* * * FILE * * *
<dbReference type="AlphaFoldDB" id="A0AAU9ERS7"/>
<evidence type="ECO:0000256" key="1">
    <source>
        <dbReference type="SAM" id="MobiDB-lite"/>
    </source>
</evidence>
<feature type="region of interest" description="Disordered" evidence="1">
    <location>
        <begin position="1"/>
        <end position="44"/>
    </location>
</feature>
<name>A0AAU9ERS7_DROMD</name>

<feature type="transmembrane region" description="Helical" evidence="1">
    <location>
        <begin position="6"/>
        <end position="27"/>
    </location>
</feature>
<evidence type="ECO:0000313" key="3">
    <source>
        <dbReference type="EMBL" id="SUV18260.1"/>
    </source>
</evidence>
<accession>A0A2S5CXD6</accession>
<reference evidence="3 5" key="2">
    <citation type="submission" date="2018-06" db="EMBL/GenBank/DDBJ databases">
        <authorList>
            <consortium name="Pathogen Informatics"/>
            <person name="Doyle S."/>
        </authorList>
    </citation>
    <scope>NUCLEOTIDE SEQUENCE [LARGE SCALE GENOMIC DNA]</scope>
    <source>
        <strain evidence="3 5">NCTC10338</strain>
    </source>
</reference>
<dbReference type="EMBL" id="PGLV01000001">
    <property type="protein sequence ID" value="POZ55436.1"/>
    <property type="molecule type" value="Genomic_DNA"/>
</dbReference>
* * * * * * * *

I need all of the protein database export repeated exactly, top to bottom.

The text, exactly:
<dbReference type="AlphaFoldDB" id="A0AAU9ERS7"/>
<evidence type="ECO:0000256" key="1">
    <source>
        <dbReference type="SAM" id="MobiDB-lite"/>
    </source>
</evidence>
<feature type="region of interest" description="Disordered" evidence="1">
    <location>
        <begin position="1"/>
        <end position="44"/>
    </location>
</feature>
<name>A0AAU9ERS7_DROMD</name>

<feature type="transmembrane region" description="Helical" evidence="1">
    <location>
        <begin position="6"/>
        <end position="27"/>
    </location>
</feature>
<evidence type="ECO:0000313" key="3">
    <source>
        <dbReference type="EMBL" id="SUV18260.1"/>
    </source>
</evidence>
<accession>A0A2S5CXD6</accession>
<reference evidence="3 5" key="2">
    <citation type="submission" date="2018-06" db="EMBL/GenBank/DDBJ databases">
        <authorList>
            <consortium name="Pathogen Informatics"/>
            <person name="Doyle S."/>
        </authorList>
    </citation>
    <scope>NUCLEOTIDE SEQUENCE [LARGE SCALE GENOMIC DNA]</scope>
    <source>
        <strain evidence="3 5">NCTC10338</strain>
    </source>
</reference>
<dbReference type="EMBL" id="PGLV01000001">
    <property type="protein sequence ID" value="POZ55436.1"/>
    <property type="molecule type" value="Genomic_DNA"/>
</dbReference>